We also spent a few summers in New England, in addition to our travels to Europe, North Africa and the Middle East. Beyond my childhood sojourns, my adult yearning for travel has also taken me to Canada and Japan. Through these journeys, I realized the value of both Western and Eastern ways of life.
However I have not yet traveled back to Iran since my departure 15 years ago. This thesis will be an opportunity for me to reach out to the land I left behind, a chance to unite my dual backgrounds and an opportunity to bring people of both cultures together.
Since my move to Boston in 1980, I have searched for a place that felt like home. When it was time to plan my wedding in 1987, I chose to be married in the International House at Wellesley College. It is a serene place, beautiful and welcoming. However, it made me realize there was no specific place for Persians to perform some of their significant rituals. It was then that the seeds of this thesis proposal were planted for a place to be called Center for Persian Culture.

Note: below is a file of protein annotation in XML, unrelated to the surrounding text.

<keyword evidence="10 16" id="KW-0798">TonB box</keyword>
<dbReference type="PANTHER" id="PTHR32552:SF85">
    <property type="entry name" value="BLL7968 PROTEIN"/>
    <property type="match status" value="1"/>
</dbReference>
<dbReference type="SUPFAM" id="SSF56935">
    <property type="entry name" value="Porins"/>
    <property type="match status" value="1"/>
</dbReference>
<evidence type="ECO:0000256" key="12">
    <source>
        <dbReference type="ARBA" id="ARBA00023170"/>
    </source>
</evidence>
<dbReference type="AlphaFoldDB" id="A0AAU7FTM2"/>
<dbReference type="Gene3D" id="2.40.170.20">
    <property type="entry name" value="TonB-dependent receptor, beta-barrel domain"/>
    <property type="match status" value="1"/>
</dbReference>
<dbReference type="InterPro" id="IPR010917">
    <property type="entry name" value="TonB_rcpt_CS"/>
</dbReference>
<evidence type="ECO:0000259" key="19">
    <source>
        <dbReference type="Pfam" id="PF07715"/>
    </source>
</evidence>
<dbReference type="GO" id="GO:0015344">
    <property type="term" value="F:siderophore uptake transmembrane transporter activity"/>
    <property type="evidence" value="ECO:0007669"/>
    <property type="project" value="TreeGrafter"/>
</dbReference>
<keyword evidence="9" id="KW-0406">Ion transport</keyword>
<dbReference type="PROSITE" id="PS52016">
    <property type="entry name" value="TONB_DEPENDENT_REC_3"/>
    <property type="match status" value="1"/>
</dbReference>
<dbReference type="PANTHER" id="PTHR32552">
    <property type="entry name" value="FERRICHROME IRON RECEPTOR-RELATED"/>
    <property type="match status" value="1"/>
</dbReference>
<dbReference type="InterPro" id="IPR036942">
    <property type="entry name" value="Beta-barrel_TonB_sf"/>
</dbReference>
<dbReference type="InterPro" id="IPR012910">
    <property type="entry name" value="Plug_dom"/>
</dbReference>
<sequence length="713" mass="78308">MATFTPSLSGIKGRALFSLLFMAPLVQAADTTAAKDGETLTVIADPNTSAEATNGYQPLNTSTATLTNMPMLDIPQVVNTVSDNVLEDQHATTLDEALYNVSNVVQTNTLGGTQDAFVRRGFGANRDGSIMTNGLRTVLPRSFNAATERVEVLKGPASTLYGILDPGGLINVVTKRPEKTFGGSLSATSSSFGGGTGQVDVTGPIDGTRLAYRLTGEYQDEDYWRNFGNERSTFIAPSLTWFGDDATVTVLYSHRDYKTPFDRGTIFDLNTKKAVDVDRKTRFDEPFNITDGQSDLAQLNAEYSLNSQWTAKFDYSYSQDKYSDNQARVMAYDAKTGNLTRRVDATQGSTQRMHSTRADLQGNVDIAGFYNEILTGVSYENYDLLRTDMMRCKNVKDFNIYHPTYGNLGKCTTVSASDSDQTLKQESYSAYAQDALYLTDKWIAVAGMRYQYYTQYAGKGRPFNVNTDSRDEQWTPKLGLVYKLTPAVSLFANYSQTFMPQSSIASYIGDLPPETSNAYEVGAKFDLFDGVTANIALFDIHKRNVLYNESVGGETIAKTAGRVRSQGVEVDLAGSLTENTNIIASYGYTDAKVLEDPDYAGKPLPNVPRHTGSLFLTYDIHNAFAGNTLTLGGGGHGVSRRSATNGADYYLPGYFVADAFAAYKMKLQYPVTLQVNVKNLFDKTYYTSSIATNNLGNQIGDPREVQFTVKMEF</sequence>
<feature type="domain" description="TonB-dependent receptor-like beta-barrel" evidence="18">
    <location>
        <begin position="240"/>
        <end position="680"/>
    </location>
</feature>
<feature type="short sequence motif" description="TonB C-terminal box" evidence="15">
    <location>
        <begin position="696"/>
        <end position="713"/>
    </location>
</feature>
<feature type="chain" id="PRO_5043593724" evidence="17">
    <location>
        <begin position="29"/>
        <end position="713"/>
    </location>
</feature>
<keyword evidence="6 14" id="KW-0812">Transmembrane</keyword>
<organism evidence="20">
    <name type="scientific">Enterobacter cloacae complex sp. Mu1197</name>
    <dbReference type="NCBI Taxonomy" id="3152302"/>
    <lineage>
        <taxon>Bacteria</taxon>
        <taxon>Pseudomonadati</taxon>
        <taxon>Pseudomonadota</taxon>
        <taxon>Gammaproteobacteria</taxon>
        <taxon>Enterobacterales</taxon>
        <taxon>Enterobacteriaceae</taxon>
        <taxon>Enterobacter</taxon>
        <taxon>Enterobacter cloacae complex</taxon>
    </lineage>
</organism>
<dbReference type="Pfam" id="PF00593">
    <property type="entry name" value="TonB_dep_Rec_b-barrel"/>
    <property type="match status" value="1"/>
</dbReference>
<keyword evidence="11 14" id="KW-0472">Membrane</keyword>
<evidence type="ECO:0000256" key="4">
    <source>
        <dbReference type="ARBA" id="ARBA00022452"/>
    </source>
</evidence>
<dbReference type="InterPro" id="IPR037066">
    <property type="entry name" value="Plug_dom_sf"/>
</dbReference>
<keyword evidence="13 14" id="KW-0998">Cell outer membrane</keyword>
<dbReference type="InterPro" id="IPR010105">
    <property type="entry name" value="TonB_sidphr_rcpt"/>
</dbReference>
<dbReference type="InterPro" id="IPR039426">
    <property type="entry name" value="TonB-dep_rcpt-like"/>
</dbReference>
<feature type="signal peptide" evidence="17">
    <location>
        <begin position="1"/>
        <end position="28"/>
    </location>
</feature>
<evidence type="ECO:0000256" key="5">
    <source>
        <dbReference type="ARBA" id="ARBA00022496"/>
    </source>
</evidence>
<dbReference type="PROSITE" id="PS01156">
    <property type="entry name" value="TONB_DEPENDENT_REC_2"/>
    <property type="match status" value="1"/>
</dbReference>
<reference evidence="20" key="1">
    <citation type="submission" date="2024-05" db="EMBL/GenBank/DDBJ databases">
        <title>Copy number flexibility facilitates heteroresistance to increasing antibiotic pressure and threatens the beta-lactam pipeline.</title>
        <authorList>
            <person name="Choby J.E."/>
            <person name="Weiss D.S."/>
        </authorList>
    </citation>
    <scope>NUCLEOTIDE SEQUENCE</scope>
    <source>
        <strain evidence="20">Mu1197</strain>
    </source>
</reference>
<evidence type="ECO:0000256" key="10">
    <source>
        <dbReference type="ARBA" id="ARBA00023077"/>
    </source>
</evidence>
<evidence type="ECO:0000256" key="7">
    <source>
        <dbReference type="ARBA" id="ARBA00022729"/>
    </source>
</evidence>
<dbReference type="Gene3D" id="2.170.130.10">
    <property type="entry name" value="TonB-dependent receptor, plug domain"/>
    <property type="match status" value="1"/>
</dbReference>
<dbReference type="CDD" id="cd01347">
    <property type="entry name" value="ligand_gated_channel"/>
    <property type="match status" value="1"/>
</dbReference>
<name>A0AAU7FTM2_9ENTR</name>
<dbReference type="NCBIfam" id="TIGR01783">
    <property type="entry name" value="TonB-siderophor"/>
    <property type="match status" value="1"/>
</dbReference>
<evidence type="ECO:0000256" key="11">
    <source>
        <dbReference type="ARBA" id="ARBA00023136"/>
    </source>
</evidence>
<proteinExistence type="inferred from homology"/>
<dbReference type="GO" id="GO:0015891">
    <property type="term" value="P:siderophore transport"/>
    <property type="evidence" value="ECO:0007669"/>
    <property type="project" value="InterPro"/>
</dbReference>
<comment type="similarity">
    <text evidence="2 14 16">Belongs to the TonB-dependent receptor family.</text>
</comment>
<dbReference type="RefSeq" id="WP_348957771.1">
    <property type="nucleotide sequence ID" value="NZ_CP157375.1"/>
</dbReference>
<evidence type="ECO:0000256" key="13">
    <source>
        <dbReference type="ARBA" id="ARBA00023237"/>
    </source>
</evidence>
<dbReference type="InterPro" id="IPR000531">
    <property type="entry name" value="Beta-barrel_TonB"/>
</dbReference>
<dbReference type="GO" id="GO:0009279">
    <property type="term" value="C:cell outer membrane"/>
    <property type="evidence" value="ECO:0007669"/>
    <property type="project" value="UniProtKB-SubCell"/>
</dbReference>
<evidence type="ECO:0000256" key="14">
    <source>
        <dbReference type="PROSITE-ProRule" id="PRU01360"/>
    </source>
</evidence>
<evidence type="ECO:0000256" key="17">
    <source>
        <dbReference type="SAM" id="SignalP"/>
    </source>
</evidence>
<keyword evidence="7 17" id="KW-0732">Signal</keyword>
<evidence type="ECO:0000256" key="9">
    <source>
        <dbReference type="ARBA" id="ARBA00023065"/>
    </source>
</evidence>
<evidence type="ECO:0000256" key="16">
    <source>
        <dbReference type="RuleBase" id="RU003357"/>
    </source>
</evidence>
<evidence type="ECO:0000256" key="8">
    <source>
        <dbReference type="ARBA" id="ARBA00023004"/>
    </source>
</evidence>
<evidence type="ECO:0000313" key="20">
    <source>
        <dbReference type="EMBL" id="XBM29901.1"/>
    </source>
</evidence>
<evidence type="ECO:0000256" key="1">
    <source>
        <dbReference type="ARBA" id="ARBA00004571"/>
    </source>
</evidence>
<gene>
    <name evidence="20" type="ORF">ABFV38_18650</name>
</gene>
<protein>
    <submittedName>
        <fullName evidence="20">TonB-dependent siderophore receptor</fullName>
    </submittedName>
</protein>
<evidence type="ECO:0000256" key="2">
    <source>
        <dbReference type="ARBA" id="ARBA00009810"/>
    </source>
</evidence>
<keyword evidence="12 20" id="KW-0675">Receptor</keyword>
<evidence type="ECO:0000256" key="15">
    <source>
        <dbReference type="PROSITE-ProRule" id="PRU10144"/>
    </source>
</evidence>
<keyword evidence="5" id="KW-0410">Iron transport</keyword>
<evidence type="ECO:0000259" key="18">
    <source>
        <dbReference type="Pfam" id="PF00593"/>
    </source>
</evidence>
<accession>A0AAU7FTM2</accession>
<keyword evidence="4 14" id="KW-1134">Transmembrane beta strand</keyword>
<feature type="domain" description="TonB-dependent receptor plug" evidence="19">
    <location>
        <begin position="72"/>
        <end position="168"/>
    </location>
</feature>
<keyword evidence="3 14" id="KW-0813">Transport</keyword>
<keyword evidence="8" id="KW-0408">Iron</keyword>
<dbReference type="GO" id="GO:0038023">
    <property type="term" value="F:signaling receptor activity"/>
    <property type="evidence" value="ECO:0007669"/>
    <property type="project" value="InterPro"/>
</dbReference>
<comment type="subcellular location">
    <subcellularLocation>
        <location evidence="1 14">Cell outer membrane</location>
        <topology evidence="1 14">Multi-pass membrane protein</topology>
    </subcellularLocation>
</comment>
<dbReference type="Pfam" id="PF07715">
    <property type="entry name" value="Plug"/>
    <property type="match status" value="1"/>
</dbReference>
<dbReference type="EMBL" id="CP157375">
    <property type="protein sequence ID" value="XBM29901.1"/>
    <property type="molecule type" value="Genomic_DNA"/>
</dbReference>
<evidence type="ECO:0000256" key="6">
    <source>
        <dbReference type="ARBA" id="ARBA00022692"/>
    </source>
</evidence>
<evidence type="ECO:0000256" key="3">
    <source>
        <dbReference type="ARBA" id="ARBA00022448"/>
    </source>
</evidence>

The need for a Center for Persian Culture has developed gradually. Initially, as with all immigrants, Iranians were concerned with survival, finding work, completing school and living day by day.
Within the last ten years, they have become an established, professional and accomplished group of people. They are now beyond the struggle for physical survival and are turning to the survival of their inner being and yearning for the culture they left behind.
Their children are now being raised in the United States and some are not learning the Persian language and customs as they should. Parents are hoping their children will remain within the Iranian community in order to carry on the traditions throughout future generations.
Their dilemma has to do with the fact that many are cut off from the country of their roots due to the change in government that occurred in 1979. Though travel to and from Iran is not restricted, it has become more costly and cumbersome.